The same holds true for the Seventh-day Adventist Church today.  The rending struggle we are presently experiencing involves irreconcilable approaches to the inspired writings, and thus to the theological and spiritual issues which arise from disregarding those writings.  Few if any contemporary Adventists wouldn’t prefer to focus exclusively on seeking and saving the lost.  But without a coherent, consistent witness—rooted, informed, and measured by Scripture and the writings of the Spirit of Prophecy (Isa. 8:20; Acts 17:11)—we have no mission to humanity beyond attending to the world’s temporal needs, and without a transcendent standard of right and wrong unmoved by the vagaries of culture, scholarly speculation, intellectual fashion, and personal experience.  Without such a standard, no crusade for human betterment or social justice can endure, as it would be subject to the constant ebb and flow of culture, circumstance, and a host of other temporal priorities.  (The last half-century of American history bears painful witness to this reality.)  Only a transcendent, supernatural authority can effectively stand in judgment of human choices, be they personal or social. 

As was said in the Sabbath sermon, the times ahead will not be easy.  But as more than one person stated during the conversations during and outside the Annual Council meetings, we have “read the end of the book (the Bible)” and thus know the final outcome of the great controversy.  The writings of Ellen White inform us of the end-time shaking, whose consequences will be the purification of Christ’s visible body (12).  The question before us is not whether God’s church will be victorious over present and future challenges.  Rather, the question is whether each of us will be victorious with it.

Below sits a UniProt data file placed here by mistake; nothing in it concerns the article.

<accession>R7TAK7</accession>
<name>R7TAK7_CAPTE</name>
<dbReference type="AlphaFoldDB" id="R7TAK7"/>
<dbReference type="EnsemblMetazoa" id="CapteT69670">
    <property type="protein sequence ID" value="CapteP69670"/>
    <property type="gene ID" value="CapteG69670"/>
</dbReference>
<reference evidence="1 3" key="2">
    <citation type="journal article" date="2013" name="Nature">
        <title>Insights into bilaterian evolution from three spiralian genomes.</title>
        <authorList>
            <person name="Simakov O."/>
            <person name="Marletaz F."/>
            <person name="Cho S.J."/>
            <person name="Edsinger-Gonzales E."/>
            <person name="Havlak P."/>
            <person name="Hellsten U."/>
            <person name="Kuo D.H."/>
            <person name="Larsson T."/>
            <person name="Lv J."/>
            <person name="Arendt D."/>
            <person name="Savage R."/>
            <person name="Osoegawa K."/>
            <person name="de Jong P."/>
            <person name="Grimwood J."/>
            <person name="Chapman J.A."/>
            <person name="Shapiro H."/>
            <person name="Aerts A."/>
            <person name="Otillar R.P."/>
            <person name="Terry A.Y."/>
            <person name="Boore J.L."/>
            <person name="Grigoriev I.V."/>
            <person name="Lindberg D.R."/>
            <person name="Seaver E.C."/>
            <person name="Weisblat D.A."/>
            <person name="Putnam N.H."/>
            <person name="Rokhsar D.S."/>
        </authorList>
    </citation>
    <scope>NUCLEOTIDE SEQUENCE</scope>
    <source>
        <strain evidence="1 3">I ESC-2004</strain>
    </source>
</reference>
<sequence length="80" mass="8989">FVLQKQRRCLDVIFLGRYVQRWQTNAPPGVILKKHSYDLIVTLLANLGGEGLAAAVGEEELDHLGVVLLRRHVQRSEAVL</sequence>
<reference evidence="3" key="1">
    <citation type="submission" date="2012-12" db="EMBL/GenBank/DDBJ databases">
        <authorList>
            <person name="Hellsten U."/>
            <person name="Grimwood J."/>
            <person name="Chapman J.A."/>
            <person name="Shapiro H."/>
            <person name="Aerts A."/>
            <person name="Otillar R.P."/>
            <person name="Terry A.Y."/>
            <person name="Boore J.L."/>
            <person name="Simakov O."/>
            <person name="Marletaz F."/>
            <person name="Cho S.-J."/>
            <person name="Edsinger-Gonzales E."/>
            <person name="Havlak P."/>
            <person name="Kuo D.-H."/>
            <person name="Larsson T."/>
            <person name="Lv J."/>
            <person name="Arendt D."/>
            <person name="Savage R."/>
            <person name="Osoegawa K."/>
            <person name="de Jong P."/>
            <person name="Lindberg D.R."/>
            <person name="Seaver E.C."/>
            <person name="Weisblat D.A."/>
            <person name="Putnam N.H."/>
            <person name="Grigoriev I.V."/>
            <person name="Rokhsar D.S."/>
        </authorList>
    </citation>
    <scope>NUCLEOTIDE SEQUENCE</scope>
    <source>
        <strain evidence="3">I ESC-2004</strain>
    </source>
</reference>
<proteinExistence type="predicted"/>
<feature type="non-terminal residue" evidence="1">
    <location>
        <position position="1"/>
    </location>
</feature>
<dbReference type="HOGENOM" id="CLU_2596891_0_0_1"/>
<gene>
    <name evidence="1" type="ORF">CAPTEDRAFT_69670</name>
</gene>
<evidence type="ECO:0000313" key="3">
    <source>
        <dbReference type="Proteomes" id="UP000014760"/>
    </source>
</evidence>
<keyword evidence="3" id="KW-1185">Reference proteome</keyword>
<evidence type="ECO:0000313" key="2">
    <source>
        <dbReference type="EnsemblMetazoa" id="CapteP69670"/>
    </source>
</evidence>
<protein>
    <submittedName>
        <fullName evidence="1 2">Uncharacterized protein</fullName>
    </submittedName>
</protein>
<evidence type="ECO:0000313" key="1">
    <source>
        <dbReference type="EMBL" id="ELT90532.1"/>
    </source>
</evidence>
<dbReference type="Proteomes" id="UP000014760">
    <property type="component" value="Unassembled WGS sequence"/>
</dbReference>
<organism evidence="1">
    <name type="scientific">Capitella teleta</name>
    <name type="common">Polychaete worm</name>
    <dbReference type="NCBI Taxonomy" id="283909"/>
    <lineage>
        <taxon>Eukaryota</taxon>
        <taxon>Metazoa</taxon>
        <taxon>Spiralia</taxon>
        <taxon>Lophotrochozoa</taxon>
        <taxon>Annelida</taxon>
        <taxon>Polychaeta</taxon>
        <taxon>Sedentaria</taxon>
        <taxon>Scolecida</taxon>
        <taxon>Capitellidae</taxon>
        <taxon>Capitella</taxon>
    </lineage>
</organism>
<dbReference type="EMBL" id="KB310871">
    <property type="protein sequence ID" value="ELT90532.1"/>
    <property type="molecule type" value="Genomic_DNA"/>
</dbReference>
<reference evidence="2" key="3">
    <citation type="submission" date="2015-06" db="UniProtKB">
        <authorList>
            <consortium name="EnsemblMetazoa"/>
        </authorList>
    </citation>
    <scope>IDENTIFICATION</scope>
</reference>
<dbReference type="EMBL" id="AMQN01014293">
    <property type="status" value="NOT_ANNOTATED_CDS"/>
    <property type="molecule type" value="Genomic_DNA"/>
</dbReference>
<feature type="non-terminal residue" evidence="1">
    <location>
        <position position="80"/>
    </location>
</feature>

The Lord has successfully brought His wayward yet still-striving remnant through yet another decisive battle in yet another decisive moment.  But many more battles, many more decisive moments, lie ahead.  The following inspired vision of the final conflict holds a precious hope for God’s faithful in this trying hour:                                                                                                 

The battle raged. Victory alternated from side to side.  Now the soldiers of the cross gave way, “as when a standard bearer fainteth.”  Isaiah 10:18.  But their apparent retreat was but to gain a more advantageous position.  Shouts of joy were heard.  A song of praise to God went up, and angel voices united in the song as Christ’s soldiers planted His banner on the walls of fortresses till then held by the enemy.  The Captain of our salvation was ordering the battle, and sending support to His soldiers.  His power was mightily displayed, encouraging them to press the battle to the gates.  He taught them terrible things in righteousness as He led them on step by step, conquering and to conquer.

            At last the victory was gained.  The army following the banner with the inscription, “The commandments of God and the faith of Jesus,” was gloriously triumphant.  The soldiers of Christ were close beside the gates of the city, and with joy the city received her King.  The kingdom of peace and joy and everlasting righteousness was established (13).